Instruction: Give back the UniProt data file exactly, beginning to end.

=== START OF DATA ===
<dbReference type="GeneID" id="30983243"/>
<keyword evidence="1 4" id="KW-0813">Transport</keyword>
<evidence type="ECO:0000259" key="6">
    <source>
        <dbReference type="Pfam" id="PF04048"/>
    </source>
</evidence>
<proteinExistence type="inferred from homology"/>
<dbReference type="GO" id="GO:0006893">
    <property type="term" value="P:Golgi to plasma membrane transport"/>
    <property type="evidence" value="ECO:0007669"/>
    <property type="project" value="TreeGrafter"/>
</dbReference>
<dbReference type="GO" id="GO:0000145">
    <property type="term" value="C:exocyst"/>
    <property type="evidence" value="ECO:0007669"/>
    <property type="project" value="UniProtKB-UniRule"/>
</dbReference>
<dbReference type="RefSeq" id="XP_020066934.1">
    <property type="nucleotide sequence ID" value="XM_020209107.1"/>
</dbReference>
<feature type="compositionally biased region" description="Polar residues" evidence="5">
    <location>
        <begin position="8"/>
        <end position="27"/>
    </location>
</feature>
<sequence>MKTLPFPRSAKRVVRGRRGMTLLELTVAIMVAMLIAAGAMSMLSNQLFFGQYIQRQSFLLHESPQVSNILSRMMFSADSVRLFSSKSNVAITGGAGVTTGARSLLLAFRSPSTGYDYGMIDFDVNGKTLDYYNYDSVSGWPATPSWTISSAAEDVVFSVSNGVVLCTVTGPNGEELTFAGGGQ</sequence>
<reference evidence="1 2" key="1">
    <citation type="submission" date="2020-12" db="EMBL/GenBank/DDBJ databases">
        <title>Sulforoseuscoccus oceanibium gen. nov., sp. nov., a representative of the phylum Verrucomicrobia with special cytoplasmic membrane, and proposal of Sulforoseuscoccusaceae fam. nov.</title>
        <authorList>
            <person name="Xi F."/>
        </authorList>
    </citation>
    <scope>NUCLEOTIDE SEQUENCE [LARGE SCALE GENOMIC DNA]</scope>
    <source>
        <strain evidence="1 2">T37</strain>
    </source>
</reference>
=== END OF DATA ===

<dbReference type="GeneID" id="30983243"/>
<keyword evidence="1 4" id="KW-0813">Transport</keyword>
<evidence type="ECO:0000259" key="6">
    <source>
        <dbReference type="Pfam" id="PF04048"/>
    </source>
</evidence>
<proteinExistence type="inferred from homology"/>
<dbReference type="GO" id="GO:0006893">
    <property type="term" value="P:Golgi to plasma membrane transport"/>
    <property type="evidence" value="ECO:0007669"/>
    <property type="project" value="TreeGrafter"/>
</dbReference>
<dbReference type="GO" id="GO:0000145">
    <property type="term" value="C:exocyst"/>
    <property type="evidence" value="ECO:0007669"/>
    <property type="project" value="UniProtKB-UniRule"/>
</dbReference>
<dbReference type="RefSeq" id="XP_020066934.1">
    <property type="nucleotide sequence ID" value="XM_020209107.1"/>
</dbReference>
<feature type="compositionally biased region" description="Polar residues" evidence="5">
    <location>
        <begin position="8"/>
        <end position="27"/>
    </location>
</feature>
<sequence>MKTLPFPRSAKRVVRGRRGMTLLELTVAIMVAMLIAAGAMSMLSNQLFFGQYIQRQSFLLHESPQVSNILSRMMFSADSVRLFSSKSNVAITGGAGVTTGARSLLLAFRSPSTGYDYGMIDFDVNGKTLDYYNYDSVSGWPATPSWTISSAAEDVVFSVSNGVVLCTVTGPNGEELTFAGGGQ</sequence>
<reference evidence="1 2" key="1">
    <citation type="submission" date="2020-12" db="EMBL/GenBank/DDBJ databases">
        <title>Sulforoseuscoccus oceanibium gen. nov., sp. nov., a representative of the phylum Verrucomicrobia with special cytoplasmic membrane, and proposal of Sulforoseuscoccusaceae fam. nov.</title>
        <authorList>
            <person name="Xi F."/>
        </authorList>
    </citation>
    <scope>NUCLEOTIDE SEQUENCE [LARGE SCALE GENOMIC DNA]</scope>
    <source>
        <strain evidence="1 2">T37</strain>
    </source>
</reference>